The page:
Apitope is developing innovative therapeutic peptides for the treatment of autoimmune and allergic diseases. In a healthy individual, the body’s immune system works to serve as protection from infections and cancer. However, an abnormal immune response to the body’s own proteins (e.g. the myelin sheath surrounding nerve fibres in MS), or exogenous proteins (e.g. pollen or a food constituent) can cause serious life threatening damage to the body. An ideal therapeutic strategy for autoimmune or allergic disorders would aim to reinstate the normal immune balance, whilst avoiding global immune suppression and hence maintain the immune response to infectious agents.
Apitopes® are designed to have the potential to treat the underlying cause of the disease rather than simply treating disease symptoms, all without non-specifically suppressing the whole or large portions of the immune system. Apitope’s therapeutic approach is based on well-established scientific evidence showing that soluble, synthetic peptides can reinstate normal and/or attenuate abnormal immune responses through the induction of a naturally occurring population of IL-10 secreting regulatory T cells (Treg).
The primary molecular target for Apitopes® is the MHC II protein on antigen presenting cells (APCs). Binding of Apitopes® to MHC II on APCs and presentation to naïve T cells results in induction of Treg cells. These cells synthesise interleukin 10 (IL-10) to selectively suppress antigen-specific helper T cells, which are responsible for the aberrant pathology and inhibit the production of pro-allergic and pro-inflammatory cytokines.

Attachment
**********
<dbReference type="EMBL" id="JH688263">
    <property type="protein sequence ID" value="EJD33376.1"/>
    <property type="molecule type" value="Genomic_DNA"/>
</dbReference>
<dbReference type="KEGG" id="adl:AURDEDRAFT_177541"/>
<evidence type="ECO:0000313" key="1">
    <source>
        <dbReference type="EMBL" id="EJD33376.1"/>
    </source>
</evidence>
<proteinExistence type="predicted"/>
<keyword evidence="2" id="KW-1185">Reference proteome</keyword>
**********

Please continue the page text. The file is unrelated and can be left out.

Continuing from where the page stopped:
This suppresses antigen-induced autoimmune disease. This mechanism of action is common to many other peptides that have been clinically evaluated for the potential treatment of autoimmune diseases, e.g. Type 1 diabetes and rheumatoid arthritis, as well as cat allergy. Although allergen/auto-antigen therapies aiming to induce tolerance in immunological disorders have been in medical use for many years, the direct administration of soluble T-cell peptide epitopes to human patients with the goal of reducing the number of auto-reactive T cells is relatively new and remains an exciting possibility.